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The Christian Athlete: Glorifying God in sports by Brian Smith

by
29 July 2022

For Andrew Wingfield Digby, this book would have been a godsend in 1972

IN JUNE 1972, I strolled from my college in Oxford to the University Parks to listen to the announcement of the team to play Cambridge at cricket. I had missed a few games to take my Finals, but was very confident of selection. I had been the leading bowler the previous season and missed being elected skipper by my team mates by only one vote. As the player who had pipped me for the captaincy read out the names, I was horrified to discover that I was not on the list.

That evening, I was taking my girlfriend (now my wife of 48 years) to the Christ Church May Ball — a major expense on a student budget. It was a disaster. I was devastated. I still think that it was a poor selection. . . Anyway, what I needed at that moment was to be handed a copy of Brian Smith’s excellent book, The Christian Athlete. Perhaps it would have given me the godly perspective to make the May Ball a happier experience for us both.

Brian Smith works for Athletes in Action, the sports-ministry arm of Campus Crusade for Christ. He and the organisation for which he works have been part of the phenomenal growth of sports ministry around the world. I, as a former director of Christians in Sport here in the UK, have had a small part to play in that growth. The link between sport and Christian faith pioneered in Britain by people such as C. T. Studd, Eric Liddell, and, more recently, David Sheppard is now assumed by a whole generation of sportsmen and women who love their sport and also love Jesus.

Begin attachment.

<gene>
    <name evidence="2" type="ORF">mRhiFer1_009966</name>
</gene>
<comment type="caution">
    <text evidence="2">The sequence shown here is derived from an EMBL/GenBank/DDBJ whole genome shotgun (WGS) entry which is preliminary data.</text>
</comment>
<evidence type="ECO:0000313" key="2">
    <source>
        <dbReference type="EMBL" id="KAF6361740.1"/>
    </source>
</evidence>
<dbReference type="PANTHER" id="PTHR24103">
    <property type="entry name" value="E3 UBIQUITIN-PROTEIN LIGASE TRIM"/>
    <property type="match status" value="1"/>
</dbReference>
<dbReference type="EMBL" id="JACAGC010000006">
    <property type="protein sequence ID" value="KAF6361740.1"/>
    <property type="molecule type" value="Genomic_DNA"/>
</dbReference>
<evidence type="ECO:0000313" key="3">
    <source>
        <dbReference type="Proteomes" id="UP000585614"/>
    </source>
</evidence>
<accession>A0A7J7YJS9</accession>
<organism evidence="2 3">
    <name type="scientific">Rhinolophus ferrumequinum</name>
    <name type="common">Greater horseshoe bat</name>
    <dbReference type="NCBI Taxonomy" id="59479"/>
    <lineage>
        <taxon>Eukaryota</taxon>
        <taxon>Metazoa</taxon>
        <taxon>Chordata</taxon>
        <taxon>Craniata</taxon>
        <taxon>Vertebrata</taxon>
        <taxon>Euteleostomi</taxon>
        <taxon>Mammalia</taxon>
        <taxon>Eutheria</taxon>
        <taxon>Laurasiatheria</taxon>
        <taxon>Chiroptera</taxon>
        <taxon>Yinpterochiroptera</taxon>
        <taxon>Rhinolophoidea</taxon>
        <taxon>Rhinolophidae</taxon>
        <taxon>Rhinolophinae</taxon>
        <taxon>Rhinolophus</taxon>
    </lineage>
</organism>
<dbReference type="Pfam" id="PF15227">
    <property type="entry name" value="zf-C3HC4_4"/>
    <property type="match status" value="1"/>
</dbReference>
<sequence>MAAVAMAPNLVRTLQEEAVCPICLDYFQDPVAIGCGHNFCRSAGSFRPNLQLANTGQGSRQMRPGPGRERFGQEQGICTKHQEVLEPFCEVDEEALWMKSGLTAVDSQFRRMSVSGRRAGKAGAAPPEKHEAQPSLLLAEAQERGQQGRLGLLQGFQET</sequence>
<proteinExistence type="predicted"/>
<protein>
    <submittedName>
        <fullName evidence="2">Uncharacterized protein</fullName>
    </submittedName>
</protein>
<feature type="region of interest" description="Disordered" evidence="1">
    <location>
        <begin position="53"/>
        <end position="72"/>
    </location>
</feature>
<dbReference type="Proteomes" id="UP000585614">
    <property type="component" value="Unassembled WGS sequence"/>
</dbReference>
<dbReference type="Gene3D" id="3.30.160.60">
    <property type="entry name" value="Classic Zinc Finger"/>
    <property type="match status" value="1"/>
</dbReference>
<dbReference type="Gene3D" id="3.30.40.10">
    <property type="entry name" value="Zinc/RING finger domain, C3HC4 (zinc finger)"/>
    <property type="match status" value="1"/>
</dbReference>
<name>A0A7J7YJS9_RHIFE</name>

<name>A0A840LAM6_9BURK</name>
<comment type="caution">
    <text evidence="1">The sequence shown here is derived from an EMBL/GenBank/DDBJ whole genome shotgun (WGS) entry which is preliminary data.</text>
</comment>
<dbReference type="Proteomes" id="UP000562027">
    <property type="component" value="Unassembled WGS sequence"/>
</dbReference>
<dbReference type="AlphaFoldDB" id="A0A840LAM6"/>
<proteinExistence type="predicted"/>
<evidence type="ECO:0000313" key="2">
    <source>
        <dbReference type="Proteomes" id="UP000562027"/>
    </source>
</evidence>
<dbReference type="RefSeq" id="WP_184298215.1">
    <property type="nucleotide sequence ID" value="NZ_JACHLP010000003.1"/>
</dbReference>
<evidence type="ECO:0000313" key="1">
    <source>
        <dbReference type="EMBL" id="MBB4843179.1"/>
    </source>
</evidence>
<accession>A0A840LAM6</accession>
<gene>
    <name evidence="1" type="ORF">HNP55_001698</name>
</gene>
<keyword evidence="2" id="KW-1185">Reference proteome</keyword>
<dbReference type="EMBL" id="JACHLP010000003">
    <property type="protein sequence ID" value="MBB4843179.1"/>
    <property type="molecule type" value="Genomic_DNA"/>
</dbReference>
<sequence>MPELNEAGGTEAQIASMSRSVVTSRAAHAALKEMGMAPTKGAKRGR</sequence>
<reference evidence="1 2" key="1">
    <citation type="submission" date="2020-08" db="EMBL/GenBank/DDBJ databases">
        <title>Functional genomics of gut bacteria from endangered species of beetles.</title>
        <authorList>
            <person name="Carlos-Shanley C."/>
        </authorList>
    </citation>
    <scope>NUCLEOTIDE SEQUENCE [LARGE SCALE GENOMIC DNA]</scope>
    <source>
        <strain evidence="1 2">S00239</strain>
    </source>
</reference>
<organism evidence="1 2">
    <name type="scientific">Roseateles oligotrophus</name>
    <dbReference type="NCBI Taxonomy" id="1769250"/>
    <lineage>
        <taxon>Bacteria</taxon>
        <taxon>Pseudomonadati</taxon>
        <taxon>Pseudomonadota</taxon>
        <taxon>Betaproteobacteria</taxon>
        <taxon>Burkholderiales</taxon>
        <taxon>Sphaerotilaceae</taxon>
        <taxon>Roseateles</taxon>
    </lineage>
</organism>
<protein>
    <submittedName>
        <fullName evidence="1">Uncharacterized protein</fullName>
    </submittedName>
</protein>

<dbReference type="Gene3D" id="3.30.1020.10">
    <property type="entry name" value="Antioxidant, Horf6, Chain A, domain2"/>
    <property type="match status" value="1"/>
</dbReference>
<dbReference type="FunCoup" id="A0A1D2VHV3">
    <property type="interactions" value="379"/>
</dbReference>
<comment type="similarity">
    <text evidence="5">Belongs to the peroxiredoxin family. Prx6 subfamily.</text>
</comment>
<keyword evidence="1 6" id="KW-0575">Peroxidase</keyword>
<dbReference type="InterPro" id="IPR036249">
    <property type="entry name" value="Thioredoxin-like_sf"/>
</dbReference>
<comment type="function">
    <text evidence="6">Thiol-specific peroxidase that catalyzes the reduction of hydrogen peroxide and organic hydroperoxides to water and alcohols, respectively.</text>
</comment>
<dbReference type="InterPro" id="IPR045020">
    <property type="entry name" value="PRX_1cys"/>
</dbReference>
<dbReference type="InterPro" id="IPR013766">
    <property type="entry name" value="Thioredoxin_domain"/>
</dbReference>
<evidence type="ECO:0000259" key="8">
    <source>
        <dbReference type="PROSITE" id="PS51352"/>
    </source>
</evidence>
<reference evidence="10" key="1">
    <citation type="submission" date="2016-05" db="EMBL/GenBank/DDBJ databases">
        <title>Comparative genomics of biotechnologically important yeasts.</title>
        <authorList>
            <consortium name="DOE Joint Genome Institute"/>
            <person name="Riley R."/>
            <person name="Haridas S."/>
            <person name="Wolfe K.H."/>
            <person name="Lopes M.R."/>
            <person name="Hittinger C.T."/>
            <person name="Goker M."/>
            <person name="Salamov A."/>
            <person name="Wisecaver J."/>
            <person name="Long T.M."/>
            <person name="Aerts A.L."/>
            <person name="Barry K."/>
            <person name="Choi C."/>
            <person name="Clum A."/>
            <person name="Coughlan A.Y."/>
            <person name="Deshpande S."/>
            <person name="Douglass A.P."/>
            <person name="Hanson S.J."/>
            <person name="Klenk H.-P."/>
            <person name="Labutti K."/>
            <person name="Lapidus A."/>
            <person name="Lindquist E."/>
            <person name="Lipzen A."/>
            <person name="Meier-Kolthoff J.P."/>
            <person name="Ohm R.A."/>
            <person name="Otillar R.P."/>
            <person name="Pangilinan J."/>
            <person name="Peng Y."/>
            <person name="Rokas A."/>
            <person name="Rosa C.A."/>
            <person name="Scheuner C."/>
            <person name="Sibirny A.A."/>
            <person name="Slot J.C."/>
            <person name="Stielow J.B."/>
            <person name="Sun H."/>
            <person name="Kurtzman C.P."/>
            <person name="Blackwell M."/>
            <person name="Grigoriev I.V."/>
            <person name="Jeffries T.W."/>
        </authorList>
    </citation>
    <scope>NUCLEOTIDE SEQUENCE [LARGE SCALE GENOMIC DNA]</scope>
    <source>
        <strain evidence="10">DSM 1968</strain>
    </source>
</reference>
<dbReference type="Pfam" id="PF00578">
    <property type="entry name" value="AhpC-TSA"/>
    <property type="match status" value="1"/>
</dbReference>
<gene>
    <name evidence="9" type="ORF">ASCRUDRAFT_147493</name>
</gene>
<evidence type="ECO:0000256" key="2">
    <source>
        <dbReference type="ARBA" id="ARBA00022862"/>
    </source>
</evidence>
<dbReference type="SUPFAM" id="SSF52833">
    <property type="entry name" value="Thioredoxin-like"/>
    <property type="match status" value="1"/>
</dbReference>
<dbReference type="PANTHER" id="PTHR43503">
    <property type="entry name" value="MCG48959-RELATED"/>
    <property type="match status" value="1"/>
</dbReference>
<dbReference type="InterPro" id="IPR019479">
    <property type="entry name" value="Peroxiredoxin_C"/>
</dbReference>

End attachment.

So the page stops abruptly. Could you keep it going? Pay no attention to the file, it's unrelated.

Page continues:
Even as I write, more than 1000 young athletes are preparing to go on Christians in Sports “Sports Plus” Camps. Smith has written a comprehensive guide to the challenges facing the serious Christian trying to be serious also about their sport. He deals with, among other things, motivation, pressure, winning, losing, injuries, and even being dropped from your team — that would have been my chapter back in 1972.

He argues for wholehearted participation in sport and justifies his position with solid biblical teaching. I particularly enjoyed the chapter in which he uses Jonathan’s relationship with David to explain how to be a good teammate. He sums up the purpose of the book well: “it is written for athletes — specifically the Christian athlete and Christian athletes are called to a higher standard.”

One word of warning: you will be taken to the United States; so “athlete” means all sports, locker rooms are changing rooms, coaches are more important than here, baseball is a foreign language, and there is a tsunami of split infinitives. Cope with all that, and this book will help us all to reach that “higher standard”.

 
Canon Andrew Wingfield Digby is Associate Minister of St Mary’s, Swinbrook, in the Burford Benefice.

 

The Christian Athlete: Glorifying God in sports
Brian Smith
David C. Cook £11.99
(978-0-8307-8325-0)
Church Times Bookshop £10.79

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